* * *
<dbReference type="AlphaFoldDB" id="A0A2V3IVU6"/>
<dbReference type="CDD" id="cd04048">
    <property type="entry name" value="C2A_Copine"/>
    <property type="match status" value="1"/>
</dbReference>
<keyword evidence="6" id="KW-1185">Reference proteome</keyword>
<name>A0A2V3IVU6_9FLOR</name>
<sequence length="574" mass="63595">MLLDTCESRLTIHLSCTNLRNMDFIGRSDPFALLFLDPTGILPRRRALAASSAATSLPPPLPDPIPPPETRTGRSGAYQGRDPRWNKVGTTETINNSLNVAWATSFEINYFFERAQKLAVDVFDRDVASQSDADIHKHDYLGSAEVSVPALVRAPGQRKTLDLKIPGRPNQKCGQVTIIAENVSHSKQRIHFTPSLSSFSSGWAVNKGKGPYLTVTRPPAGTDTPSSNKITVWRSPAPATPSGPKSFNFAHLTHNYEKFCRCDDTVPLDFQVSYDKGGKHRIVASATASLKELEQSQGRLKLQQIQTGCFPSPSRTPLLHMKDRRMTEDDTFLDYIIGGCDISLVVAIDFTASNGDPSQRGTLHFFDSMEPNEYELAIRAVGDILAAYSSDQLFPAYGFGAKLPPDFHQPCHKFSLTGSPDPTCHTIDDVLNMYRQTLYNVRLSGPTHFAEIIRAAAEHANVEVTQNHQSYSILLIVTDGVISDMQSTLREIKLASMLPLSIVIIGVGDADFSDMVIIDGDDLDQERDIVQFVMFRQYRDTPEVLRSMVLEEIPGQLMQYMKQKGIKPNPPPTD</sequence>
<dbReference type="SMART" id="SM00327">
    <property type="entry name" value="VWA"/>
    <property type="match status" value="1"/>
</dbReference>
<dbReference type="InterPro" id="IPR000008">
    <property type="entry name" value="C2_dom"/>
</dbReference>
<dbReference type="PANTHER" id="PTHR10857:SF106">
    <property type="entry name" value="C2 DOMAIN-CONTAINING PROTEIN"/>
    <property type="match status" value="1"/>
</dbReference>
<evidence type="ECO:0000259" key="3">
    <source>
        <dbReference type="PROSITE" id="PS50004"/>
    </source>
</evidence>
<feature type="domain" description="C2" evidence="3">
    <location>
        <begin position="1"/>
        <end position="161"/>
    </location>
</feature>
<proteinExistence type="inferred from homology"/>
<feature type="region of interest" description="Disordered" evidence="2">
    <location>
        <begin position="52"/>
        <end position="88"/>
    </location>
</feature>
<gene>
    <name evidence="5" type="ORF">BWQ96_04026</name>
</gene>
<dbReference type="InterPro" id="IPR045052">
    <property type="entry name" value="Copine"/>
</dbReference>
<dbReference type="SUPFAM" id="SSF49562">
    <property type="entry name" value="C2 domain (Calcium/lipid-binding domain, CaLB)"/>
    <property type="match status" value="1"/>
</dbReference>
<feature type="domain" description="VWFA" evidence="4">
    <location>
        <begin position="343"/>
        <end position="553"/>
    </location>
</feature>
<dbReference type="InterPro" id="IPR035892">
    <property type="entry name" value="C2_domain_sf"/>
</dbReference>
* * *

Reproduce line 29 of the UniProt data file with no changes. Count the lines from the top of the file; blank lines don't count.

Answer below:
    </location>